30 Apr 2021
Historical Events  Brands

Swastika is clockwise

Swastika is anti-clockwise

First seen 12,000 years ago

The very word swastika - and image - strikes revulsion in most people who instantly connect it with the Nazis. This is unfortunate, because they appropriated it as a symbol very recently in it's long history. It can be found in Hinduism, the Roman Empire, Buddism and many other religions and cultures.

The image of the swastika associated with the Nazis was personally designed by Adolf Hitler. In his 1925 Mein Kampf, he wrote "I myself, meanwhile, after innumerable attempts, had laid down a final form; a flag with a red background, a white disk, and a black swastika in the middle."

If you ask anyone today not familiar with this Mass Memory Discrepancy Effect to draw one, chances are they'd do it with the uppermost top section rising from left to right. However, some are claiming that is the wrong way round and results in a mirror image of the one they remember. Some evidence of the "flipped" one does exist -  are these mistakes too?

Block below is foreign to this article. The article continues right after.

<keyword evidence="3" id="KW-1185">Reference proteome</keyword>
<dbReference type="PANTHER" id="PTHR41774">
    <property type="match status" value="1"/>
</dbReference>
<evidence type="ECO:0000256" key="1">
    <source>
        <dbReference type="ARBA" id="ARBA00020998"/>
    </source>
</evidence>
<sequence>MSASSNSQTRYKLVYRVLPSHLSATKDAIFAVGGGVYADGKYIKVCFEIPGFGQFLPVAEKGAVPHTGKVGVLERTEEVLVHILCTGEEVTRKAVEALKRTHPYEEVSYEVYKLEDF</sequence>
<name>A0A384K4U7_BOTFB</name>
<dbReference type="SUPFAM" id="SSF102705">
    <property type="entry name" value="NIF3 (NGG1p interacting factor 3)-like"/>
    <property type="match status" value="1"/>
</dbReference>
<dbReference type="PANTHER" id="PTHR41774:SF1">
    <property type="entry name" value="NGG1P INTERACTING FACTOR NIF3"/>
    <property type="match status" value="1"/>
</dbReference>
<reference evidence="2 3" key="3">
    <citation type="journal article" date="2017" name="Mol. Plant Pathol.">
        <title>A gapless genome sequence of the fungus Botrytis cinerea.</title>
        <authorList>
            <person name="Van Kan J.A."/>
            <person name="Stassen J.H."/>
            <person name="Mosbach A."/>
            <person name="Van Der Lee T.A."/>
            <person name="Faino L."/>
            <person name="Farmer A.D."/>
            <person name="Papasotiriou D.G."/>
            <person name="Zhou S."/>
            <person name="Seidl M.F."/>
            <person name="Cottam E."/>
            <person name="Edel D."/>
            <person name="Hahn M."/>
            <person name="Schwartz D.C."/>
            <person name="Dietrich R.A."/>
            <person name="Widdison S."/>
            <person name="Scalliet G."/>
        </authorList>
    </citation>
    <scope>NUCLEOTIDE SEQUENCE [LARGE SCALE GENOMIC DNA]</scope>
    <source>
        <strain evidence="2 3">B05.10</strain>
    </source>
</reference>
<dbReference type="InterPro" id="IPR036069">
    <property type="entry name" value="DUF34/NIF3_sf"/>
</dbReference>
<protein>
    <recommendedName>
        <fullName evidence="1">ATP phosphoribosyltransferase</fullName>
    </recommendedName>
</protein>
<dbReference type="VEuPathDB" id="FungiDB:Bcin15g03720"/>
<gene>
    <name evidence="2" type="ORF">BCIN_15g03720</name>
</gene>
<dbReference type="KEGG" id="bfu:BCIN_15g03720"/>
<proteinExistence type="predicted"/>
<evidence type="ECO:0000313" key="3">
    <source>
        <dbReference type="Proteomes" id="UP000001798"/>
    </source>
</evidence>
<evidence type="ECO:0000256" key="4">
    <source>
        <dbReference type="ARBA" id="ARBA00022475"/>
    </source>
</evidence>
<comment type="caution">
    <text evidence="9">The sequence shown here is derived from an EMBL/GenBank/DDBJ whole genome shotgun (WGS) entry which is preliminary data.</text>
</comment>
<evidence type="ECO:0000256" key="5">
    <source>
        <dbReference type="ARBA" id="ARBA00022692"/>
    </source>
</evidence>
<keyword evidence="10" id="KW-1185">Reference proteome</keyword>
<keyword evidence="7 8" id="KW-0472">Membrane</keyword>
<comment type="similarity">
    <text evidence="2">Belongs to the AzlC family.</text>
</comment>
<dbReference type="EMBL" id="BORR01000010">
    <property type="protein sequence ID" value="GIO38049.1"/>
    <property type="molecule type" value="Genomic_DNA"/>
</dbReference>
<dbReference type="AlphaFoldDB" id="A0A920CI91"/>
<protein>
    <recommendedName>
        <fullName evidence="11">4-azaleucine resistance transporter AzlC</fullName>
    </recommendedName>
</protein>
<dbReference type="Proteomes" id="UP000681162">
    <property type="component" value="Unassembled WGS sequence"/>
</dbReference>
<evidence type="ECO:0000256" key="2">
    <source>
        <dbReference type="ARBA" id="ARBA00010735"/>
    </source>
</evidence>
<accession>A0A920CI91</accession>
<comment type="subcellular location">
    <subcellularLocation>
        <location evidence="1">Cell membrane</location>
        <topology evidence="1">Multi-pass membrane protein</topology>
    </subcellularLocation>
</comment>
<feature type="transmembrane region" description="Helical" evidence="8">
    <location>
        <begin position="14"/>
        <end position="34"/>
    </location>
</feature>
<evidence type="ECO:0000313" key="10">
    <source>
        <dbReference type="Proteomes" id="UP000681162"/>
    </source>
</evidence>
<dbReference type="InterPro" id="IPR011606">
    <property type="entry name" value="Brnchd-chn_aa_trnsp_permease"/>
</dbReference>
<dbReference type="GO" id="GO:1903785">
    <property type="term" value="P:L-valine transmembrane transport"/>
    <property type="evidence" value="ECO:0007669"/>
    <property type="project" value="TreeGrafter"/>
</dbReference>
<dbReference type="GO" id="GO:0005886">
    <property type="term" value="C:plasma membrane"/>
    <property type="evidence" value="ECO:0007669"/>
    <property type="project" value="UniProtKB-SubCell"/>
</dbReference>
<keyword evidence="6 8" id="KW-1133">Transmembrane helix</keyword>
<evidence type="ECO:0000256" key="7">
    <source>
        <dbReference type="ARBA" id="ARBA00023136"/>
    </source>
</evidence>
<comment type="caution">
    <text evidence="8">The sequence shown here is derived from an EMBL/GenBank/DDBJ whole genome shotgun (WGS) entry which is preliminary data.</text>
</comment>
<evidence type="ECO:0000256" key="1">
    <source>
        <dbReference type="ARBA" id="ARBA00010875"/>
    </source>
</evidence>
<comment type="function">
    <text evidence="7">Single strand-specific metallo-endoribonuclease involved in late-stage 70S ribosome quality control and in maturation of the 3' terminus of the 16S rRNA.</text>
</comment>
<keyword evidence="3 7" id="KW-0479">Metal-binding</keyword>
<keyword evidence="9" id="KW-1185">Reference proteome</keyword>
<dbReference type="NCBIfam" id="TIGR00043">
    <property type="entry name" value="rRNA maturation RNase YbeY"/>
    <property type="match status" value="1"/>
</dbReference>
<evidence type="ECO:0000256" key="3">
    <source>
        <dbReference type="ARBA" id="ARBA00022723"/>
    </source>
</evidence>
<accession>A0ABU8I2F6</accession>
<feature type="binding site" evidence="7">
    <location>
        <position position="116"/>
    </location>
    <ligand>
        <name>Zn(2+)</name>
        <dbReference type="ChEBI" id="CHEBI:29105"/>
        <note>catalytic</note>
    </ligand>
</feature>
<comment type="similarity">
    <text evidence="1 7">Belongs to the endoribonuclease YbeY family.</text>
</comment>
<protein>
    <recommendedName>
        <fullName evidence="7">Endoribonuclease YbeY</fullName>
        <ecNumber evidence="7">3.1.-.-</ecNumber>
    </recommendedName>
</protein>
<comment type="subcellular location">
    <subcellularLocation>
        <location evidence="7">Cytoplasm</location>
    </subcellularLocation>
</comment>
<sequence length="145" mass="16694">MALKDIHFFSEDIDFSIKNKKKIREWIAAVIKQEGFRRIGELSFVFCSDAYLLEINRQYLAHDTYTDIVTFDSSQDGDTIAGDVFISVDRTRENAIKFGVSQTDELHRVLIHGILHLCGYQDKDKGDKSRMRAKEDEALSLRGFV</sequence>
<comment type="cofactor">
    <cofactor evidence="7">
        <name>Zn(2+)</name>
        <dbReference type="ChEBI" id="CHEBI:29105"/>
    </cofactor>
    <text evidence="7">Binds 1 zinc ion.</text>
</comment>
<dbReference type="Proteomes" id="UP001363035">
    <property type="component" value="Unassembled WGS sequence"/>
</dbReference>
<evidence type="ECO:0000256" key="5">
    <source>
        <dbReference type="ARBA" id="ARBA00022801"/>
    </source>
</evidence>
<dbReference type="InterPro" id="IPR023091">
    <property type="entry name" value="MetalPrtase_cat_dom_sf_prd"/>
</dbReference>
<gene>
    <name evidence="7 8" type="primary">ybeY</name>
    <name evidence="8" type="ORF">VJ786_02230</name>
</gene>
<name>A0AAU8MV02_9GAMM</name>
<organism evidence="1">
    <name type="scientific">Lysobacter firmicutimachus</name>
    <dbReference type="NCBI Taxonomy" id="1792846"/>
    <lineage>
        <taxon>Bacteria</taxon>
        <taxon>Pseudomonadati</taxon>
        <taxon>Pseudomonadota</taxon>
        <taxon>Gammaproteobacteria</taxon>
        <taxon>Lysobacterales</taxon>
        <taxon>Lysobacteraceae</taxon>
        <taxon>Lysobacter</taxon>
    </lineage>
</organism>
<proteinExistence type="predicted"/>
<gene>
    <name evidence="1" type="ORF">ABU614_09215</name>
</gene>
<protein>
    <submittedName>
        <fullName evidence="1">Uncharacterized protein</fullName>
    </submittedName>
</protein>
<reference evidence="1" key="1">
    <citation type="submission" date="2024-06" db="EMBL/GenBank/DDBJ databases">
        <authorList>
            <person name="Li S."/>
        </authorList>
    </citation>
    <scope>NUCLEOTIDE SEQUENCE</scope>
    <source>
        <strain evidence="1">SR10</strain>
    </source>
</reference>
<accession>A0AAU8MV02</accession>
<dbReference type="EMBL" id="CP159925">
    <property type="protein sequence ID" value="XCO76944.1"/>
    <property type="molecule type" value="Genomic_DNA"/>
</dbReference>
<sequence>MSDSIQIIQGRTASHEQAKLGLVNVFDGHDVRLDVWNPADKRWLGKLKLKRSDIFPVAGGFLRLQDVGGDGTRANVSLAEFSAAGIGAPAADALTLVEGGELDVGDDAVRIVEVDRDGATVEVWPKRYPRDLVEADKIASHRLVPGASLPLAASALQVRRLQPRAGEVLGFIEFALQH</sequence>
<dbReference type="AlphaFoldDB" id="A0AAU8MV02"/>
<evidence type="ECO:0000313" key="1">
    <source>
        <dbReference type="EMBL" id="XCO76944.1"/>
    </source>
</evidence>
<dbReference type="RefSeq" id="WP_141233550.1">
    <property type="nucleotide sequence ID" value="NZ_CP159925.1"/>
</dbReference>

Still in use today

Today in Germany, it's illegal to display a swastika. Germany even tried to impose an EU-wide ban in 2007.

Unfortunately, it's being used in other places in it the way the Nazis intended it, for example in white supremacist marches in the United States.

There are also stories of problems arising from swastikas being created before the Nazis which were re-interpreted. In Quebec, Corey Fleischer was stopped by the police when he tried to remove a swastika which had been engraved on an anchor which was on public display. The problem? It'd been there as a symbol of good luck from before the Nazis came to power, and actually was made by an English company.

The footprints of the Buddha

In Buddhism the swastika represents the footprints of the Budda, and in Hinduism it can appear both forwards and reversed, one representing darkness and the other light. It was stamped on coins in Mesopotamia and the Native American Navajo people designed it into their blankets and clothing. Even the Romans used it as a common motif in their architecture.

Before the Nazis

It's strange to see now, but it was actually used on greeting cards in the US in the 1920's:

swastika card 700x452